Submitted to: Symposium Proceedings
Publication Type: Proceedings
Publication Acceptance Date: September 21, 1999
Publication Date: N/A
Interpretive Summary: Septoria passerinii is the causal agent of speckled leaf blotch of barley. This disease occurs in many barley production areas and can be severe when conditions are favorable to disease development. The fungus was first described in 1879 and has been known since then only in an asexual state; a sexual stage is assumed, but has not been identified. In culture, S. passerinii looks very similar to the septoria tritici blotch pathogen of wheat, Mycosphaerella graminicola. Both fungi have similar asexual spores and colony types on agar media. The purpose of this research was to test the hypothesis that S. passerinii and M. graminicola are closely related. To do this, nucleotide sequences of the internal transcribed spacer (ITS) regions of the ribosomal DNA were obtained for both species and for a large number of other fungi. Comparisons of the ITS regions of S. passerinii and M. graminicola showed that they differed by only 10 out of 571 nucleotides and, therefore, these species must be very closely related. Further comparisons with the ITS sequences of a large number of other fungi showed that S. passerinii and M. graminicola grouped together with other species of Mycosphaerella. This answers a question first asked 120 years ago: the unknown sexual stage of S. passerinii must be Mycosphaerella. This information will be useful to mycologists to better understand the taxonomy of the asexual form genus Septoria, and will help understand how new species of plant pathogens evolve in nature. The information also may be useful to plant pathologists in controlling the disease, because control measures designed for the wheat pathogen M. graminicola also may be effective against its close relative on barley.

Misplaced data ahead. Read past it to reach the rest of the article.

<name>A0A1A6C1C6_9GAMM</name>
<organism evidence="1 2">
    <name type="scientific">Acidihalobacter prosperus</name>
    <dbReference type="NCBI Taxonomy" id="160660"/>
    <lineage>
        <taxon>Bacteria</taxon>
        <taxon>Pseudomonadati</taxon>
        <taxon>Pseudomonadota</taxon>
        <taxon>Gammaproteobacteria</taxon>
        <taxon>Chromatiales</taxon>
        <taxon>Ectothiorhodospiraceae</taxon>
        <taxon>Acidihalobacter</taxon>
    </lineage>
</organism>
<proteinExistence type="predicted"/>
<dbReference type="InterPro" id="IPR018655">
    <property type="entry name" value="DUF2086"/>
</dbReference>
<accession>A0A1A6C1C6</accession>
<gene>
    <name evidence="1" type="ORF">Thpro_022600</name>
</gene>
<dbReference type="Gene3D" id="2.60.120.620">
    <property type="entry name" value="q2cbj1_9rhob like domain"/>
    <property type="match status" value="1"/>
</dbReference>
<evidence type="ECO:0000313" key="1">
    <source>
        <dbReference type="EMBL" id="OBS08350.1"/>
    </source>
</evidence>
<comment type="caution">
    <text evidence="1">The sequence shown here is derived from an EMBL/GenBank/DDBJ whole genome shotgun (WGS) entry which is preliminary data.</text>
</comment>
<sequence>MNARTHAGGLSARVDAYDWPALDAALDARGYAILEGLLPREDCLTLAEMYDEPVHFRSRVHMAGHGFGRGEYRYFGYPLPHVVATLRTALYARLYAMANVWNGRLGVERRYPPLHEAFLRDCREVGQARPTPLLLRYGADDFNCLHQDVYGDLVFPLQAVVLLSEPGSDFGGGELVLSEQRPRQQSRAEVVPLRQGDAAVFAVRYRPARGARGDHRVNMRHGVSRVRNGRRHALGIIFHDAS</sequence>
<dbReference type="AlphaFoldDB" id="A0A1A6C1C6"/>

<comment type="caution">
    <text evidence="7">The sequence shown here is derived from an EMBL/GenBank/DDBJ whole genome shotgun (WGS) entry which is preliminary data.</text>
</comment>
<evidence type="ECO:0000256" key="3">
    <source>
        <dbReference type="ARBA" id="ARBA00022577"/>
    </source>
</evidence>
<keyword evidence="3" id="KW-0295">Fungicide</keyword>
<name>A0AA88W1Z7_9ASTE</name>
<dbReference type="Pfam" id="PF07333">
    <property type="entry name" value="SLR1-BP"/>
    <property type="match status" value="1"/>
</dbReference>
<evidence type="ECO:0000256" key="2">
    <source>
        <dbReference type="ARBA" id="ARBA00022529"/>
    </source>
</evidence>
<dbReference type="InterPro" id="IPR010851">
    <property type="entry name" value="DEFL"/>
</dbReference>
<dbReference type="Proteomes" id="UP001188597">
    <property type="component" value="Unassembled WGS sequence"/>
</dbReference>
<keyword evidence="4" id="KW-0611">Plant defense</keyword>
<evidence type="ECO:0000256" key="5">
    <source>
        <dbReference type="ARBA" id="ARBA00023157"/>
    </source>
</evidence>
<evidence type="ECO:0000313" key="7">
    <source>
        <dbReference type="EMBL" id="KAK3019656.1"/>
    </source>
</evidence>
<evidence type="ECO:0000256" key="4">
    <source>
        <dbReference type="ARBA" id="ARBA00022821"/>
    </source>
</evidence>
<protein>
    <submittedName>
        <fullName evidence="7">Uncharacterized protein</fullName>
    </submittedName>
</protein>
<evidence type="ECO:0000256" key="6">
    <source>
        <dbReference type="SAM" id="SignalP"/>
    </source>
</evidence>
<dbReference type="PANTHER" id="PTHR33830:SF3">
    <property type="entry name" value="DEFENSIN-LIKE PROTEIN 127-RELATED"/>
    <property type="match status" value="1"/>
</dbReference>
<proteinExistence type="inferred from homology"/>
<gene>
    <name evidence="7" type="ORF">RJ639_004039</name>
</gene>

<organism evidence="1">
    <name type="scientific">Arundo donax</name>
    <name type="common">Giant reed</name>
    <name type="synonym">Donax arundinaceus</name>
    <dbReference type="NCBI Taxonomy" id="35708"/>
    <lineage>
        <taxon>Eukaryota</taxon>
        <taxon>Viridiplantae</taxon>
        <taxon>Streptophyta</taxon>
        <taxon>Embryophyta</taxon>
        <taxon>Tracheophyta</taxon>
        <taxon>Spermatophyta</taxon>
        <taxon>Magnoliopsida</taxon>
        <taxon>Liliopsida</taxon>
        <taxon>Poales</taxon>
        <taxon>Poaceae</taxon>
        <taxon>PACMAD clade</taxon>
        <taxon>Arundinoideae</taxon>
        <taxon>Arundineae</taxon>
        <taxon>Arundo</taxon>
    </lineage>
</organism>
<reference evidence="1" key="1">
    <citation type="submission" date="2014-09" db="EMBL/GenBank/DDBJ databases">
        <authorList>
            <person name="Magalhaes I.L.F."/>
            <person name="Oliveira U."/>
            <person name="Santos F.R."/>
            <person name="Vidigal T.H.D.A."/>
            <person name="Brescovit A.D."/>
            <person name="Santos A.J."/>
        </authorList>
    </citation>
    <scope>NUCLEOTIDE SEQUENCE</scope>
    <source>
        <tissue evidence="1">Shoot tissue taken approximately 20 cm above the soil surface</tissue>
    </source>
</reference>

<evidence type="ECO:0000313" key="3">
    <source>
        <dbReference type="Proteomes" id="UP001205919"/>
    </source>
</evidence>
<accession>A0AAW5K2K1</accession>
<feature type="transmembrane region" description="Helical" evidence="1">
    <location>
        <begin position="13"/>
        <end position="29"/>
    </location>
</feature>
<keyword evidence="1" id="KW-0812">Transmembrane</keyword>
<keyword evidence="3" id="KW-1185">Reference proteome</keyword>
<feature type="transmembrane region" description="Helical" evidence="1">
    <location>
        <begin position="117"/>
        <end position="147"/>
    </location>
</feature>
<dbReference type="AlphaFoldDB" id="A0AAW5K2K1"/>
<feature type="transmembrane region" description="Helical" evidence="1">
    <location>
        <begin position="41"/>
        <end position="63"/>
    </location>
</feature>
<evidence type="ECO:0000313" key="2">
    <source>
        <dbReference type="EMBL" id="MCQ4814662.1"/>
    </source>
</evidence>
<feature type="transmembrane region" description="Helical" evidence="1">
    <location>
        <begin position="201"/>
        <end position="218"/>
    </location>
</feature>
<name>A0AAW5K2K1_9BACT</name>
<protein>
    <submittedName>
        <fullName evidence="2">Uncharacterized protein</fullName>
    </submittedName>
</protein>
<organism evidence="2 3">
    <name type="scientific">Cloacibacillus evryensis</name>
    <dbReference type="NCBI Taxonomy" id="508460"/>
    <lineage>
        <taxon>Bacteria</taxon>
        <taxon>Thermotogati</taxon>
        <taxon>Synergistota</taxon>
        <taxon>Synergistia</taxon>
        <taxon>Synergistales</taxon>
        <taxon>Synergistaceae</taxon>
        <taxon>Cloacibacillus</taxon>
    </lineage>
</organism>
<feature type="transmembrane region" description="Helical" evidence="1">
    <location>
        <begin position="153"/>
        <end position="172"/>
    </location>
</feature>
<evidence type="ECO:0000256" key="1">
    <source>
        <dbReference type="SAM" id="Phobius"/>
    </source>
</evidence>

Technical Abstract: Septoria passerinii is known only from its anamorphic Septoria state; no teleomorph has been identified. In culture, S. passerinii looks very similar to Mycosphaerella graminicola from wheat. Comparisons of the nucleotide sequences of the internal transcribed spacer (ITS) regions of both species and of many other fungi in the Dothideales revealed that the ITS regions of S. passerinii and M. graminicola differed by only 10 bases. Therefore, these species are very closely related. Phylogenetic analysis showed that S. passerinii and M. graminicola grouped together within a large cluster of Mycosphaerella species. Thus, S. passerinii almost certainly has a Mycosphaerella teleomorph.